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Ampere Altra CPUs: ARM For The Data Center?
ARM CPU architecture has taken the mobile computing world by storm, and now it even powers Apple desktop and laptop computers. ARM CPUs are known for being power efficient, but now they’ve also developed a reputation for performance, so why not use them in data centers?
That’s the idea behind Ampere’s Altra processors, which offer a fascinating look at what’s possible when you build a data center CPU using ARM instead of x86-64 processors.
Each Altra has 80 Arm v8.2 cores, with a maximum clock speed of 3.3GHz. Perhaps more importantly, each individual core has its own dedicated L1 and L2 cache. They’re also single-threaded, so each core should perform consistently without bandwidth-sharing competition with other cores.
This is further bolstered by a high-performance mesh network connecting 32 nodes that each, in turn, connect a cluster of cores to the overall on-chip network.
Each socket offers 128 lanes of PCIe 4.0, with a dual socket configuration topping out at 196 lanes. This is great for massive bandwidth aimed at storage and network connectivity.
Similarly, each socket can address up to 4TB of DDR4-3200. So we’re talking about a serious amount of data that can be shifted around.
There’s also the Ampere Altra Max, which increases the core count to 128, while only suffering a 10% clock speed cut in return.
The Big Question: Power
Based on the paper specifications of the Altra, there’s little doubt that there’s a lot of usable processing power on offer here, but there’s no lock of that with x86 server systems either, especially with next-generation CPUs such as AMD’s amazing Zen 4 Genoa Epyc CPUs. The AMD chip also has nearly 100 cores and will soon push that to 128 cores with the release of Zen 4c.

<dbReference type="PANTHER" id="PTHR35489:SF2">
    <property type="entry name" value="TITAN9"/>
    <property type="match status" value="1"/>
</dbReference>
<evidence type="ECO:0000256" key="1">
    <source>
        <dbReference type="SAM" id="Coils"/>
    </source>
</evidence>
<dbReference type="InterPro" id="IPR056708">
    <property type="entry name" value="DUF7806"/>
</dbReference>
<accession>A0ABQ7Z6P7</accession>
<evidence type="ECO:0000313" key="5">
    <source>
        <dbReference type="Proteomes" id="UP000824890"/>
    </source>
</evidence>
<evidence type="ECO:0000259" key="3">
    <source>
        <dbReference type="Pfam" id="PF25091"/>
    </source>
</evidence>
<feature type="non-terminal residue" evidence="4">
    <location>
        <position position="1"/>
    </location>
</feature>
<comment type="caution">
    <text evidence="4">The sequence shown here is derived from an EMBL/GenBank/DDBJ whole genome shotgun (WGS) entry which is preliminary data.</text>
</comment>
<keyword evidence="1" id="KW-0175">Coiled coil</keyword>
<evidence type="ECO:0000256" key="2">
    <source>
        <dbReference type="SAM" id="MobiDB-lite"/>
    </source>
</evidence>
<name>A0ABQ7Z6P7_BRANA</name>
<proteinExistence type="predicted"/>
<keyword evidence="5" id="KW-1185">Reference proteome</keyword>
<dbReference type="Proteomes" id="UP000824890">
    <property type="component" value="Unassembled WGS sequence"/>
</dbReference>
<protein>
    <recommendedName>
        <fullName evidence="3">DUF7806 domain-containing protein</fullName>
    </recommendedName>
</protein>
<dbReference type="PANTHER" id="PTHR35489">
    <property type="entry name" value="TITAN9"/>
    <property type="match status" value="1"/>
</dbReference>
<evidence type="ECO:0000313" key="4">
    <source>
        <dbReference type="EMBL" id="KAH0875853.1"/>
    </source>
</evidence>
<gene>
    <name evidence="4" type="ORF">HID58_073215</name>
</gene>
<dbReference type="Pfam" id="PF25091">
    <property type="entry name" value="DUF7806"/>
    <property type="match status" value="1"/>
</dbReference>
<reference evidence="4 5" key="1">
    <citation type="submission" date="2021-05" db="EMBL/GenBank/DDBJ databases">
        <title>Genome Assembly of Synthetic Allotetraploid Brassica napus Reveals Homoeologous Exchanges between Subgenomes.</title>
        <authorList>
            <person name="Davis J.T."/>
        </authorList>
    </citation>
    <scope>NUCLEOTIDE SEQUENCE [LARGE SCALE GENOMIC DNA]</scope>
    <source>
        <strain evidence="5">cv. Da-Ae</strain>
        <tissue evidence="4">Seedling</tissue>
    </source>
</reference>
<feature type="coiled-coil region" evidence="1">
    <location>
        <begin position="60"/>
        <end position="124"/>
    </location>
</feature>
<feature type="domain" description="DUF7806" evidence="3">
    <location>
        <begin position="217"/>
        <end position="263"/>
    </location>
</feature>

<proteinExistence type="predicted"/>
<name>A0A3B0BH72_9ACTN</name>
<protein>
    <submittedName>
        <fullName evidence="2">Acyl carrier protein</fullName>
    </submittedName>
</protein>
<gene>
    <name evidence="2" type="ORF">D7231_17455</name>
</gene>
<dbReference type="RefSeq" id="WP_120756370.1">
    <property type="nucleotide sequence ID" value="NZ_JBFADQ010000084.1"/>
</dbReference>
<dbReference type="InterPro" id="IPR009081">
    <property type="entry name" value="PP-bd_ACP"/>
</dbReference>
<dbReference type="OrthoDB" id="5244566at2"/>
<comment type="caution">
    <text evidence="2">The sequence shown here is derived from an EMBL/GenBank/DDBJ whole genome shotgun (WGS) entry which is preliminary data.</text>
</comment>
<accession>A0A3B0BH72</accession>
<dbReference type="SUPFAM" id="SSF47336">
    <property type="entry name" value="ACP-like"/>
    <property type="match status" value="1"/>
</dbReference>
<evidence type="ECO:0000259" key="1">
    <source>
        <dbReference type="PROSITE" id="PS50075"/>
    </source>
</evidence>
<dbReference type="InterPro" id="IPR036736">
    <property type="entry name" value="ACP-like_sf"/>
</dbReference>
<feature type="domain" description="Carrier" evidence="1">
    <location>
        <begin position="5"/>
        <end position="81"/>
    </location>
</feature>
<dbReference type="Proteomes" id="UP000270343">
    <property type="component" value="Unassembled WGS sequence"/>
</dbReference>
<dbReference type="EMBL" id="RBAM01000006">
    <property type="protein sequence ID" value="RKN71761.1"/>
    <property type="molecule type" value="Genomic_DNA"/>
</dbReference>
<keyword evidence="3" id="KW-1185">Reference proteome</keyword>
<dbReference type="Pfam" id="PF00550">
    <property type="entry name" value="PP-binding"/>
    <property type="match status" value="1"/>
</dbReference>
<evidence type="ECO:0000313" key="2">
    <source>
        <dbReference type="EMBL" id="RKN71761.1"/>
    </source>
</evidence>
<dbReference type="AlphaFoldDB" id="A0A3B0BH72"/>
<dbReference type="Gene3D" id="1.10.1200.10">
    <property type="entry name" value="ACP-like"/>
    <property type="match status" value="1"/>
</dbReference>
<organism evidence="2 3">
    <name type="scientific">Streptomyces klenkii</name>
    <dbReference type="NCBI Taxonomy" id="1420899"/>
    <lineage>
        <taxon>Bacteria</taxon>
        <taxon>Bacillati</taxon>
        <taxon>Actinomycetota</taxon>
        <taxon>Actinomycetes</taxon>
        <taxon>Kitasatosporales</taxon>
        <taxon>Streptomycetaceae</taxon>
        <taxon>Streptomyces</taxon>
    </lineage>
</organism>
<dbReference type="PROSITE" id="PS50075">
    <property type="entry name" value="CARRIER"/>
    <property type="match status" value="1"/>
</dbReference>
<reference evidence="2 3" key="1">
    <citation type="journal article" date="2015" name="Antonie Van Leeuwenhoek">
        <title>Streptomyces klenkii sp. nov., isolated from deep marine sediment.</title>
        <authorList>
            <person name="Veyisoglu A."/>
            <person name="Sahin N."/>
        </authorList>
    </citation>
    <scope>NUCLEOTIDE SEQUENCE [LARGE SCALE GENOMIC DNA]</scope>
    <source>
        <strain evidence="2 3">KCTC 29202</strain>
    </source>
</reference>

Ampere claims that the Altra CPUs are the most power-efficient solution compared to x86 performance equivalents, and independent testing seems to indicate that these chips can be as much as twice as efficient compared to an x86 CPU with similar performance. However, the Altra Max’s 128-core TDP of 250W is essentially in the same range as something like Epyc Genoa.
Under real-world load conditions, we expect that the Altras will offer a significant power saving for the same performance, which should be music to the ears of anyone running a data center.
The x86 Elephant in the Room
Of course, one huge issue is that most software is written for the x86 processors that currently dominate in data centers. However, Ampere markets Altra chips as cloud-native CPUs running software written specifically for them. Unlike the desktop computing world, it’s easy to justify recompiling and porting software for ARM in the data center, especially if you’re using those processors for tasks such as AI or data mining, rather than providing VMs to end-users through the cloud.
Is ARM The Future?
ARM technology is about the same age as x86 technology but has always lagged behind in pure performance. There’s significant debate about whether ARM really is more
power efficient thanks to its instruction set, or whether its simply because ARM licenses made it easy for mobile hardware makers to design their own chips with a focus on power efficiency.
In an alternative reality, it might have been the x86 license that was easy to get and installed in mobile devices worldwide. In this reality, that role fell to ARM, and now chips based on this architecture are just as fast as x86 cores, while using less power and producing less heat.
There are many predictions that see ARM eating a significant piece of the x86 pie in every area of computing, and we think data centers will be no different.